15 III. Model structure, data Multi-country, multi-sector general equilibrium model of the world economy.Monopolistic competition with heterogeneous firms. The model generates significant productivity gains in addition to welfare triangles.The evolution of economies over time is simulated with annual solutions, allowing for the analysis of changes in investment paths.DataGTAP 2004 database updated with IMF and other growth projections and additional protection dataTariffsGTAP tariff dataNTBsTariff equivalents from World Bank estimatesServicesTariff equivalents from PIIE estimatesInvestmentTo be introduced exogenously as additions to capital stock and improvements in productivity. Investment effects will be based on gravity model studies. References. Fan Zhai, “Preferential Trade Agreements in Asia: Alternative Scenarios of ‘Hub and Spoke’”. Asian Development Bank, 2006; Fan Zhai, “Armington meets Melitz: introducing firm heterogeneity in a global model of trade,” Journal of Economic Integration, 2008; Zakariah Rashid, Fan Zhai, Peter A. Petri, Michael G. Plummer and Chia Siow Yue, “Regional Market for Goods, Services and Skilled Labor,” in Michael G. Plummer and Chia Siow Yue, eds. Realizing the ASEAN Economic Community, ISEAS, 2009.
16 The CGE modelA global CGE with 24 region, 15 sectors and 5 production factors6 CRTS sectors (agri., mining and gov),9 IRTS sectors (manufacturing and services)Production technology – Nested CESDemand systemHouseholds consumption: ELESOther final demand: fixed share Leontief function
17 IRTS sectors - following Melitz model A continuum of firms differentiated by product variety and productivitySupply is the CES aggregate of the continuum of varietiesConstant markupFixed and iceberg trade costs for exportsFixed inputs: K, L and M
18 Firm HeterogeneityProductivity is drawn from a random Pareto distributionCut-off productivity
19 Profits, entry and exitπxxbxaexitDomestic marketExports
21 FTA implementation (preliminary assumptions) FTAs are phased in linearly over 5 years after signingFinal bilateral protection in an FTA is reduced by:90% of initial tariffs and 2/3 of initial NTBs and service barriers in “comprehensive” FTAs (ANZCERTA, all trans-Pacific track FTAs, ASEAN)80% of initial tariffs and 1/3 of initial NTBs and service barriers in other FTAsTrade covered by multiple FTAs is subject to lowest of potential bilateral protection levelsSlide 21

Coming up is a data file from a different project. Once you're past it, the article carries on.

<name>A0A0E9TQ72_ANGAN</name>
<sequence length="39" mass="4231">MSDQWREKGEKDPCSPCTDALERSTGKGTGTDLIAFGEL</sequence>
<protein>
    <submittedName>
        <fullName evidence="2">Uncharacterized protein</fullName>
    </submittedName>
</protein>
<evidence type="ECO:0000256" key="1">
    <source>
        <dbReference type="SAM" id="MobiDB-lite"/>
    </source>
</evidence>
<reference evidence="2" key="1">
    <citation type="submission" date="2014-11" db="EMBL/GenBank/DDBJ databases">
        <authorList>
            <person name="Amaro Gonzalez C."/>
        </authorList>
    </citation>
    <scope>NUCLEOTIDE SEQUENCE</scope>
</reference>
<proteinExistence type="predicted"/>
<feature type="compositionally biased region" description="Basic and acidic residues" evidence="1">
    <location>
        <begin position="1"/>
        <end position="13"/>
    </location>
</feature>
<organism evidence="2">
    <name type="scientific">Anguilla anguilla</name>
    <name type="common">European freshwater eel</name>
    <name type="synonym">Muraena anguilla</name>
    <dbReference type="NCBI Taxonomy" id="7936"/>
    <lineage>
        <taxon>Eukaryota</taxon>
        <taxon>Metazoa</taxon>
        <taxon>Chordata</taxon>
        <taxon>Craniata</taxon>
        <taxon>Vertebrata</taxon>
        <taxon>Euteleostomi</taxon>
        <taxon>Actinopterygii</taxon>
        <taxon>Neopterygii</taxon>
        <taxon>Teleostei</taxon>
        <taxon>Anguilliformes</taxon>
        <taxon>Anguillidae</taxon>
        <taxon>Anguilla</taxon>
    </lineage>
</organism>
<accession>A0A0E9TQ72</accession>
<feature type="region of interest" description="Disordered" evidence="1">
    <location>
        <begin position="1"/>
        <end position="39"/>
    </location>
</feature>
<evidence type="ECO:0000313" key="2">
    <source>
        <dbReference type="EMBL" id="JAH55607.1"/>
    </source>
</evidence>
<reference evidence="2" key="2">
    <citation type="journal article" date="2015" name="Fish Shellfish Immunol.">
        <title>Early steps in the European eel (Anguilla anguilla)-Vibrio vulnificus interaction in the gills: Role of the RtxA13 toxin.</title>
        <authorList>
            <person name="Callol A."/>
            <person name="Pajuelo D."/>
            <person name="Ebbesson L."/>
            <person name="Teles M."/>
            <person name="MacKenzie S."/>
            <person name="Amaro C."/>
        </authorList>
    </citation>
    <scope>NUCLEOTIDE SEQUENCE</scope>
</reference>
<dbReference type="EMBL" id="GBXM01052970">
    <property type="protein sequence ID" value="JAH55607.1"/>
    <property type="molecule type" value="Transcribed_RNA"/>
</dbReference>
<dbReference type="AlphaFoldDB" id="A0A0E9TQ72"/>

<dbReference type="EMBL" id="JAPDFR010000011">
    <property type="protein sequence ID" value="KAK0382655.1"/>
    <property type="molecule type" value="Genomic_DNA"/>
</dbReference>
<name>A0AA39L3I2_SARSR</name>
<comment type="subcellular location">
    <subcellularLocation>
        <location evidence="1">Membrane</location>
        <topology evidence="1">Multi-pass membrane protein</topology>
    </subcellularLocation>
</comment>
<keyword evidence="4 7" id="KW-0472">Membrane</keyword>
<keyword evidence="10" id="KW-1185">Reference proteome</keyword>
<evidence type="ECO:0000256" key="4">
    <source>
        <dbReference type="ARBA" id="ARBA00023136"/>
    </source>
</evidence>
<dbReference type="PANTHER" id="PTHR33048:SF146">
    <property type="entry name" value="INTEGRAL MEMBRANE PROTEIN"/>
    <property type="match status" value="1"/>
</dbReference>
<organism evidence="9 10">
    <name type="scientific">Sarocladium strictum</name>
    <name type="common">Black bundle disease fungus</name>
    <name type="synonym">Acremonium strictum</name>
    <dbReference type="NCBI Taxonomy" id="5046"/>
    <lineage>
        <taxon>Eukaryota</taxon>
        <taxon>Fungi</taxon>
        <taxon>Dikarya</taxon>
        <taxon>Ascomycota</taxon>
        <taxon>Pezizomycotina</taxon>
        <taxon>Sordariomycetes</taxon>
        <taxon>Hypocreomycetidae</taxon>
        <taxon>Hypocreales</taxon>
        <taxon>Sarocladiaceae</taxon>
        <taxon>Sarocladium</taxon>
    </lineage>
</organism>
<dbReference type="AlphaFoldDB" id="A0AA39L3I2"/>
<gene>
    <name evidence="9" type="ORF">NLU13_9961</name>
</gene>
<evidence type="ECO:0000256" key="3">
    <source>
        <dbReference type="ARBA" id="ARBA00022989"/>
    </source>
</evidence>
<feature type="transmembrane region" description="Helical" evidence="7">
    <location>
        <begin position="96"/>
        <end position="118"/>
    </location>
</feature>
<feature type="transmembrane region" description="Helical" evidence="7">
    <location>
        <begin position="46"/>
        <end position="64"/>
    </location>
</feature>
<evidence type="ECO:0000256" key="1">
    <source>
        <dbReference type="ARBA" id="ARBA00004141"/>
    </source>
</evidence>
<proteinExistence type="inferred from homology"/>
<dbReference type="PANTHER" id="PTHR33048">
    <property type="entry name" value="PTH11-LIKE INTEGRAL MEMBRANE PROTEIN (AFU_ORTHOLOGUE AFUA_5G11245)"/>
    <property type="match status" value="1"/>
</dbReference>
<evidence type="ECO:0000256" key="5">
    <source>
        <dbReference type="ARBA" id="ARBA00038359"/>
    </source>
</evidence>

31 Summary of preliminary results The trans-Pacific track generates substantial benefits for North and South American economies and solid incremental gains for Asian economies over the Asian trackOn the trans-Pacific track, U.S. benefits reach 1½ % of GDPSmall, open economies (e.g. Vietnam) gain most in percentage termsDynamics matter: moving from TPP8 to TPP13 roughly quintuples the gains, and moving from TPP13 to FTAAP further doubles the gainsU.S. export and output gains are concentrated in services and agriculture rather than manufacturingEven Asian liberalization alone will generate benefits for the U.S., albeit on a small scale, due to terms of trade gains that result from Asian productivity improvementsTrade in some agricultural products could rise dramatically under 100% liberalization, hence political feasibility might require some exceptionsIncreases in IP protection and foreign direct investment (not yet modeled) could yield significant additional benefitsSlide 31
32 Annexes Intra-Asian agreements Trans-Pacific agreements C. Region classification
33 A. Intra-Asian* agreements NameEconomiesSignedModel**APTA (Bangkok)Philippines, Korea, Thailand1975-ANZCERTAAustralia, New Zealand19832010ASEAN1992½ 2010 & ½ 2015New Zealand, Singapore2000Japan, Singapore2002China, Hong Kong2003Australia, SingaporeAustralia, Thailand2004ACFTAASEAN, ChinaJapan, Malaysia2005Korea, SingaporeNew Zealand, ThailandJapan, Philippines20062015AKFTAASEAN, KoreaPTA-D-8Indonesia, MalaysiaJBEPAJapan, Brunei2007JTEPAJapan, ThailandRIJEPAJapan, IndonesiaChina, Singapore2008New Zealand, ChinaAJCEPAASEAN, JapanMalaysia, New Zealand2009AANZFTAASEAN, Australia, New ZealandNew Zealand, Hong KongEFCAChina, Taiwan* Among APEC members. Source: ESCAP database, July 20, 2010.** Full implementation date; if >2010 then phased in over previous 5 years.
34 B. Trans-Pacific* agreements NameEconomiesSignedModel**BTAUnited States, Vietnam2000-Korea, Chile20032010United States, SingaporeAUSFTAAustralia, United States2004Japan, MexicoChina, Chile2005TRANS-PACIFIC SEPBrunei, Singapore, New Zealand, ChileJapan, Chile20072015KORUSKorea, United StatesAustralia, Chile2008Singapore, PeruChina, Peru2009* Among APEC members. Source: ESCAP database, July 20, 2010.** Full implementation date; if this date is after 2010, then the agreement is assumed to be phased in over the previous 5 years.
35 C. Region classification P4TPP8TPP13FTAAPASEAN+EAFTA+1Australia•O2Brunei3Canada4Chile5China6Chinese Taipei7Hong Kong, China8India9Indonesia10Japan11Korea12Malaysia13Mexico14New Zealand15Peru16Philippines17Singapore18Thailand19United States20Vietnam21Other ASEAN*22Russia23European Union24Rest of the World* Cambodia, Lao, Myanmar.• Member of FTA group.o Bilateral agreement with FTA group.